FIG. la shows a generator of rectangular oscillations comprising inverters between which there are arranged diodes;

FIG. 1b illustrates the time behavior of a pulse train on the individual terminals of a generator according to FIG. 1a;

FIG. 2a illustrates a generator of pulse modulated rectangular oscillations with inverters and NOR circuits;

FIG. 2b shows the time behavior of pulses on the individual terminals of the circuit arrangement in FIG. 2a.

FIG. 3 shows a generator of sinusoidal oscillations with inverters and diodes for changing the shape of the generated oscillations;

FIG. 4a shows the interconnection of generators in accordance with the invention comprising three inverters; and

FIG. 4b shows the time behavior of pulses corresponding to the network in FIG. 4a.

Referring now more particularly to FIG. la it should be understood that I1, I2 and I3 are inverters, that is NOR circuits for input pulses. Each of these circuits comprises one transistor T1, T2 and T3, respectively, and two diodes D1, D7; D2, D8, D3, D9, respectively. The transistor emitters are grounded. The collector of a preceding inverter is connected with the base of the transistor of a following inverter through non-linear impedance O5, 06, respectively, represented by diodes D5, D6, repsectively, connected in the forward direction with respect to the current of the base. The feedback is led from the collector of the last transistor T3 to the base of the first transistor T1 through a non-linear impedance O4 represented by a diode D4. The collectors of all three transistors T1 to T3 are fed through diodes D1 to D3 connected in the forward direction with respect to the collector current.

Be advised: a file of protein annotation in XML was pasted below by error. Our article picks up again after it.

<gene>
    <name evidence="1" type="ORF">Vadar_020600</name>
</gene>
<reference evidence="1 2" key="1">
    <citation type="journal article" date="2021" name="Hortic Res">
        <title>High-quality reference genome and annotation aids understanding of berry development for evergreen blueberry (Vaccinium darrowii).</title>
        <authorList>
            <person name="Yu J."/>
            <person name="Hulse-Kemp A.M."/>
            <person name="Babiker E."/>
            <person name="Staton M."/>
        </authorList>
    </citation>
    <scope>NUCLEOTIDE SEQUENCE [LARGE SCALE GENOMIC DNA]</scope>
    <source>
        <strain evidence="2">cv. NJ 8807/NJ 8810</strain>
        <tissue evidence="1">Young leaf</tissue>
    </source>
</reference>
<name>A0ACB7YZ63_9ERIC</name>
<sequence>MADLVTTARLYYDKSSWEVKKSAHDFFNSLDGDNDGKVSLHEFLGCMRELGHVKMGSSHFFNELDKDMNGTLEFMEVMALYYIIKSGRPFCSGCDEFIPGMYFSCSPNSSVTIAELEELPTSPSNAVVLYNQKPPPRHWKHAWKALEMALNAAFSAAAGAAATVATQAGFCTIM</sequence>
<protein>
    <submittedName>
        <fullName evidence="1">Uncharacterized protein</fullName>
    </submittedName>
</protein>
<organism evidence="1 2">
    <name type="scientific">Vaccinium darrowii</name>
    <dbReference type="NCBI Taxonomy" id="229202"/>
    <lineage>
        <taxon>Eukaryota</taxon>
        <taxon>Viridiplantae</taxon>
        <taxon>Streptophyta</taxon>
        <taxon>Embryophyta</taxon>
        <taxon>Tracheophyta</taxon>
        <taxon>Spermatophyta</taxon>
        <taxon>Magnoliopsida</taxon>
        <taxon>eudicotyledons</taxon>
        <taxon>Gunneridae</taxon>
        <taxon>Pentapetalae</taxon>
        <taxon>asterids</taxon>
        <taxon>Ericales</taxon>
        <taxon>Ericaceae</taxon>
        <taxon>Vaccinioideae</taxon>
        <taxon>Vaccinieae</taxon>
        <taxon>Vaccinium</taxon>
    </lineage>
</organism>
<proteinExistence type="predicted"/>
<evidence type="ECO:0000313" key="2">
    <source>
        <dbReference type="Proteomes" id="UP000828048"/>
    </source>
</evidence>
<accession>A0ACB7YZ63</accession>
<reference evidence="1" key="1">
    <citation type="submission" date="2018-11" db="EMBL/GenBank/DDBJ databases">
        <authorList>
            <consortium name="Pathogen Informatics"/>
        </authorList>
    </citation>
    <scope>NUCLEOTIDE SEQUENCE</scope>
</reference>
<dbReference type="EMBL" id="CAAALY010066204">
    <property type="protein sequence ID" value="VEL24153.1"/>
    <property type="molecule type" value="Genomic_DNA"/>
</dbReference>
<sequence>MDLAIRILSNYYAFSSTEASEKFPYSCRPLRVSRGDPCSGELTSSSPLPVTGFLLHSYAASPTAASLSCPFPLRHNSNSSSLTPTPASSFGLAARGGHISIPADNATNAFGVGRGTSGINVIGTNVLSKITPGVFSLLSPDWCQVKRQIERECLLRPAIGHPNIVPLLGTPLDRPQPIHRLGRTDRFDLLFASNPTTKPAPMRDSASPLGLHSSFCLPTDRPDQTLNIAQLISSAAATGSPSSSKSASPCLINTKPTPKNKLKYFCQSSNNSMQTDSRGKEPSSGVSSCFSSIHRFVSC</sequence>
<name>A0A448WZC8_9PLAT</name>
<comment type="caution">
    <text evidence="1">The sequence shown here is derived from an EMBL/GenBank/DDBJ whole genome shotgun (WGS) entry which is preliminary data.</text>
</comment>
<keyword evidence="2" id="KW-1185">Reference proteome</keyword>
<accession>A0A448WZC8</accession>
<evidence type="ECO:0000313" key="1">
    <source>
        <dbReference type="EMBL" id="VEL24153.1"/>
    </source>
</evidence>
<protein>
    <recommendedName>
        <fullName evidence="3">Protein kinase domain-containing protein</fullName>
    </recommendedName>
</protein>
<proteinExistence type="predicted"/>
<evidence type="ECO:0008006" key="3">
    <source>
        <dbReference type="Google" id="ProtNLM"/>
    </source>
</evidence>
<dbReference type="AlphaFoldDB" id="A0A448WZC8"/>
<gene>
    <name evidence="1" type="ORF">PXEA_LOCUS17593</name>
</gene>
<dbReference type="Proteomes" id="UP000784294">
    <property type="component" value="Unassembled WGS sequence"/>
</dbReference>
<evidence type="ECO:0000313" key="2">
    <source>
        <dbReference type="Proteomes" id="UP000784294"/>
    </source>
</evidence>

Through diodes D7 to D9 whose orientation is in agreement with the base-emitter junctions of the transistors T1, T2, T3 the bases of all three transistors are connected to the negative pole of the supply source U through a first element Q which may be passive or active, illustratively a variable resistor. The supply terminals of all inverters are connected to the positive pole of this source U through a second element P of a similar type as the first element Q. These elements P and Q permit to vary simultaneously the storage time of all logic inverters fed by the same supply source. One output terminal of the generator of the oscillations is indicated by I2.

If the network in FIG. 1a is permanently connected to the supply source U it bursts into oscillations under the effect of positive feedback as will be shown in the following description. The wave forms on the individual terminals 1, 2, 3, 4, 5, 6 are depicted in FIG. 1b where they are marked by the same reference numbers.